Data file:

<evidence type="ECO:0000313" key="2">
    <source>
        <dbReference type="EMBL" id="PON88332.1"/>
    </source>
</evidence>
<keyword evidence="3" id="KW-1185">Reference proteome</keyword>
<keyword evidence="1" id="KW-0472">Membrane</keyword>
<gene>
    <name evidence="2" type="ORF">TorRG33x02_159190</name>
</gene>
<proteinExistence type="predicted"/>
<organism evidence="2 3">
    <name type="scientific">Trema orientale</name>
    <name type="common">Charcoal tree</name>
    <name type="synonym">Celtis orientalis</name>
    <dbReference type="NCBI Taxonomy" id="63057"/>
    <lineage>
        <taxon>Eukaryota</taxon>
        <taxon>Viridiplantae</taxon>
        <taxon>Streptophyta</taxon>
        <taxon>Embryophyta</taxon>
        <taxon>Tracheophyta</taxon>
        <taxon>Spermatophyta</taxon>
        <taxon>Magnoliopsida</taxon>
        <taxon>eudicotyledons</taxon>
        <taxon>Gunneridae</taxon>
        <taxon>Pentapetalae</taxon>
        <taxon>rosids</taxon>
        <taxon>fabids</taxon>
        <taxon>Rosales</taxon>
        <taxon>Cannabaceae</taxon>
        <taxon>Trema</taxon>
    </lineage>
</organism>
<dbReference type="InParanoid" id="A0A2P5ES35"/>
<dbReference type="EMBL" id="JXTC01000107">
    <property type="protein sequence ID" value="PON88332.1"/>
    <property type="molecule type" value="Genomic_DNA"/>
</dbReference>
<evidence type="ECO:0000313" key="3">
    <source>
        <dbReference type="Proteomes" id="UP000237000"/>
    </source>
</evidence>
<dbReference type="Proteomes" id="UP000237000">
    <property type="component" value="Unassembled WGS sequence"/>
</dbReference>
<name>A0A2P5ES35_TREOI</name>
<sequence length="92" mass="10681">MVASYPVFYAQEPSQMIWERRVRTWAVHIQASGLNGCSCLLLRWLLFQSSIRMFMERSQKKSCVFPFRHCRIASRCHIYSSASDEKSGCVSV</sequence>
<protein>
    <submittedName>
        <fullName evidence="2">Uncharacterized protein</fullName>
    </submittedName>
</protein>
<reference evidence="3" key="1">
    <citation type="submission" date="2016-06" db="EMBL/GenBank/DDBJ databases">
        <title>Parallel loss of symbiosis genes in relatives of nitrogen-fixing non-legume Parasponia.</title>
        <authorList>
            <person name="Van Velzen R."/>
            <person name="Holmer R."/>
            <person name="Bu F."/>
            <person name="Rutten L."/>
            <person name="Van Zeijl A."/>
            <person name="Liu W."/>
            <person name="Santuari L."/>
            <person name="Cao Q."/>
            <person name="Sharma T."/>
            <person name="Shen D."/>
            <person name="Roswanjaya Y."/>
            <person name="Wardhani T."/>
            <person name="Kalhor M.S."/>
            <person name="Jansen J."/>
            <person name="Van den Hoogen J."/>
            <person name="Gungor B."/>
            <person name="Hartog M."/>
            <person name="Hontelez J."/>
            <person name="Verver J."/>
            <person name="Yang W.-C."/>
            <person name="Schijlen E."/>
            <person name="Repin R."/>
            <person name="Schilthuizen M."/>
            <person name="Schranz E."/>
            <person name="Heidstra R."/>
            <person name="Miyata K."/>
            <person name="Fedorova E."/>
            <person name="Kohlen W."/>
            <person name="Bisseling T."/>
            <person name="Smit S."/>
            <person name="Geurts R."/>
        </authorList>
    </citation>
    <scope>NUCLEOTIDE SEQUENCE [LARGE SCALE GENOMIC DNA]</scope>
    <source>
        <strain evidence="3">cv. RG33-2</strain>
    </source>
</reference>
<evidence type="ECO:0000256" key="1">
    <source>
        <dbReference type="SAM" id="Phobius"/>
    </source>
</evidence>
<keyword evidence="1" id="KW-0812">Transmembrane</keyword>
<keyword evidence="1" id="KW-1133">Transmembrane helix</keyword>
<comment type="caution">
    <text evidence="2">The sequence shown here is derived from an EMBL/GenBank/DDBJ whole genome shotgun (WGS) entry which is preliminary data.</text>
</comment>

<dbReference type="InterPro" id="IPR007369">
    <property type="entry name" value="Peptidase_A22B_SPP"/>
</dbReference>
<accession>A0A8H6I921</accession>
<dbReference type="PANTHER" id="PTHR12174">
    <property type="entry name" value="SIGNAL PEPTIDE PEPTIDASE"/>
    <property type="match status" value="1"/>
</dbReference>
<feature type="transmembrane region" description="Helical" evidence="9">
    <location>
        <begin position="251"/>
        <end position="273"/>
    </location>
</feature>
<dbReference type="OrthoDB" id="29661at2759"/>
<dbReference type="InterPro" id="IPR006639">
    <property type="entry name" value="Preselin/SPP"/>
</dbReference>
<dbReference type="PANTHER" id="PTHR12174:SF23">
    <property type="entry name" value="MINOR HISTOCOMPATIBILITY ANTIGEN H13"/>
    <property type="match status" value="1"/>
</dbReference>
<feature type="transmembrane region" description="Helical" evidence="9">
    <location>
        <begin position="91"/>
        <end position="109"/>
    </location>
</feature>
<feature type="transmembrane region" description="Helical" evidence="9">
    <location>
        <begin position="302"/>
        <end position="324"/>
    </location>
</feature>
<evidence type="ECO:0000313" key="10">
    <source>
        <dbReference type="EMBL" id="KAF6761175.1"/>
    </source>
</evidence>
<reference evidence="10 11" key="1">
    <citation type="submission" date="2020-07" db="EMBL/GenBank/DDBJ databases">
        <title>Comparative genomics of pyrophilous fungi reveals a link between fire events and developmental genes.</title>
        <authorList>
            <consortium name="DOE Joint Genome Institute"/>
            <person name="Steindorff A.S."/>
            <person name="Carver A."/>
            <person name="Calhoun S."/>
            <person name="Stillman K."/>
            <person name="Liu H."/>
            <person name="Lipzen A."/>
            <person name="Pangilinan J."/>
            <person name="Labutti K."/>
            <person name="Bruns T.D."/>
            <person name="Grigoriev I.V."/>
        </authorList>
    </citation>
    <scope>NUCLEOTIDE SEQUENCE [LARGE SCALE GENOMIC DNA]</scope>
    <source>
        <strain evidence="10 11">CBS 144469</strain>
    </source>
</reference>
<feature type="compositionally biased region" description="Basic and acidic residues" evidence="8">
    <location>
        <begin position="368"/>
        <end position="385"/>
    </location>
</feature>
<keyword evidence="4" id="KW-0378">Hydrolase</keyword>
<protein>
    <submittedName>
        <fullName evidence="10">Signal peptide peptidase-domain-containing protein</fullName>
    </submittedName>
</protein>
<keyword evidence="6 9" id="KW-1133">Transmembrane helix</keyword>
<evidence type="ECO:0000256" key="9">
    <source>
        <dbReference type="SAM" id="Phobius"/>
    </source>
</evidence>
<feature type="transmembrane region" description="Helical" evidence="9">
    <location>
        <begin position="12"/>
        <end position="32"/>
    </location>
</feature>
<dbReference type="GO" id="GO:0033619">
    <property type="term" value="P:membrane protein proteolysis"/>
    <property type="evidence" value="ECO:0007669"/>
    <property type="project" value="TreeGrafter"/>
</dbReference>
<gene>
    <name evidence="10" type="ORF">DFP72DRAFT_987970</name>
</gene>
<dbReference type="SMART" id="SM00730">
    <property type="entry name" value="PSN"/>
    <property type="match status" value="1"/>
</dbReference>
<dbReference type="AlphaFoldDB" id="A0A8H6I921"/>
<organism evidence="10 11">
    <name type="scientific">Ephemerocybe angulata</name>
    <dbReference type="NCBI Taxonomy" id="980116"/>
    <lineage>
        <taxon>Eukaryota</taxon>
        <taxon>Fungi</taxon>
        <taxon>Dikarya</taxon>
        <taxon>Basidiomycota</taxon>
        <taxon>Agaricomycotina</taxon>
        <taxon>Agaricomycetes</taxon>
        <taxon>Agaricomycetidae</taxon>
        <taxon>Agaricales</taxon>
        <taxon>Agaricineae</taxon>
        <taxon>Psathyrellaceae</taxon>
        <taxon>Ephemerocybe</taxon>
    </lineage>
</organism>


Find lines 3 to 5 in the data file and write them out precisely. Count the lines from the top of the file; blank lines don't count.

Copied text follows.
        <dbReference type="EMBL" id="PON88332.1"/>
    </source>
</evidence>